For example, two studies of male British government workers, known as the “Whitehall Studies,” found that, contrary to expectations, mortality from stress-related illness, such as heart disease, was not more common among higher-status employees with more “responsibilities.”

Instead, “men in the lowest grade (messengers, doorkeepers, etc.) had a mortality rate three times higher than that of men in the highest grade (administrators).”

Why? While people continue to debate the findings, the consensus holds that stress is a function of status. The differences between those at the top and those at the bottom was “control over [their] destiny; the lower down you are in social class standing, the less opportunity and training you have to influence the events that impinge on your life, and that’s what is chronically stressing and sickening you.”

“Lower down” is, of course, relative. While the emotional and even cognitive toll of poverty should be obvious – as my late mother could testify, being working poor is exhausting in ways most people cannot or will not imagine – even well-paid workers can experience the status-related stress.

Thus, the doctors and lawyers one rung below the top of the British Civil Service hierarchy had mortality rates twice as high as those at the top.

There’s nothing “natural” or even inevitable about status and hierarchy of the kind of we moderns take for granted: It’s an artifact of fallen human nature. “Is what it is,” which is what our attitude amounts to, is a pathetic response to the countless lives needlessly cut short by the stress it creates. No one should lose a friend – or any other loved one – that way.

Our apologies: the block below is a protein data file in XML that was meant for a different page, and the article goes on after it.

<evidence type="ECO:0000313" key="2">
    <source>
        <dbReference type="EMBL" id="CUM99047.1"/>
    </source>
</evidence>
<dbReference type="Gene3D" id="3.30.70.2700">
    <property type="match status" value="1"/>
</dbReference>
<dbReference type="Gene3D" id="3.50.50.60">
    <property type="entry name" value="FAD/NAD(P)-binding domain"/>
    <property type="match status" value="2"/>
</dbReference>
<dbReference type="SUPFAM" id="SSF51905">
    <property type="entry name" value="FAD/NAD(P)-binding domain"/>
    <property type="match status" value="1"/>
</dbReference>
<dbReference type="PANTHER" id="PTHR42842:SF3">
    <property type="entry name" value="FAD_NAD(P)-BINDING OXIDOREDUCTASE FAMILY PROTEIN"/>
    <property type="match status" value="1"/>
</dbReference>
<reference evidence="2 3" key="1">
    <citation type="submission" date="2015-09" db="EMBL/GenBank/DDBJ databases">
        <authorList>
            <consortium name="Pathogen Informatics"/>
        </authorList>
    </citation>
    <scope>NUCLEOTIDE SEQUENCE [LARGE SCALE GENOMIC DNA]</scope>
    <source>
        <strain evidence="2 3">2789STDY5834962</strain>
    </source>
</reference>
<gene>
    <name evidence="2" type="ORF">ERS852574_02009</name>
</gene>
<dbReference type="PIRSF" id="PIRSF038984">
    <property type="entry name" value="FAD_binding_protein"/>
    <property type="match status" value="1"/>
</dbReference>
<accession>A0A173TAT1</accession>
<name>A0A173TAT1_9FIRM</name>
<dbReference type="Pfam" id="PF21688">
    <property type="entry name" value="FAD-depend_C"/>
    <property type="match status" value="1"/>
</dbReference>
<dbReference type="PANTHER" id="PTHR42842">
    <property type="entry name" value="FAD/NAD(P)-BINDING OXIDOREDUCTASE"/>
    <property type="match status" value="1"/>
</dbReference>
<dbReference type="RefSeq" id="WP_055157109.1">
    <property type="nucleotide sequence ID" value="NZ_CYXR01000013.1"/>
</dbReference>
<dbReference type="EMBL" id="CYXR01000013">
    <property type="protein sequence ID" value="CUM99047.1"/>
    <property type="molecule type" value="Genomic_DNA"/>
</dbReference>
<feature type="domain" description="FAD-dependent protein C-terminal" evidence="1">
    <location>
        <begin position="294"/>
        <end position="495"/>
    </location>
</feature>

[F]or far too many Christians, particularly those in leadership, Jesus’ words to His status-chasing disciples don’t even rise to the level of guidelines, much less rules. They’re the kind of thing that inspires people to say things like “The Christian ideal has not been tried and found wanting. It has been found difficult; and left untried.”


III

A dispute also arose among them as to which one of them was to be regarded as the greatest. But he said to them, ‘The kings of the Gentiles lord it over them; and those in authority over them are called benefactors. But not so with you; rather the greatest among you must become like the youngest, and the leader like one who serves.’” Luke 22: 24-26

As I said in my previous column, the tragedy is that the potentially most potent remedy to the toxicity of modern life that is (literally) killing us is to be found in the words of Jesus.

“Potentially” because for all the talk about “servant leadership” and other pious cant, for far too many Christians, particularly those in leadership, Jesus’ words to His status-chasing disciples don’t even rise to the level of guidelines, much less rules. They’re the kind of thing that inspires people to say things like “The Christian ideal has not been tried and found wanting. It has been found difficult; and left untried.”

Ask Rachel Denhollander or anyone else who has dared to challenge those who run many churches and parachurch organizations.

There are obviously exceptions, perhaps even many. But the failings are notable enough for many to credibly argue that American Christianity does not offer a credible alternative to the culture that is “chronically stressing and sickening” so many of us.

Likewise, “faithfulness, not success” makes for lovely needlepoint but can we honestly say that we live as if it were true?

To repeat myself, not providing that alternative culture has invited people to seek remedies for the stress elsewhere. To which I can only sadly say, “Is what it is, but it doesn’t have to be that way.”

In his first letter to the Corinthians, St. Paul calls us to a more excellent way. This too often untried way won’t be found by being conformed to the pattern of this world and lording our status over one another but by following the way of the Savior who laid aside more than any of us could ever imagine.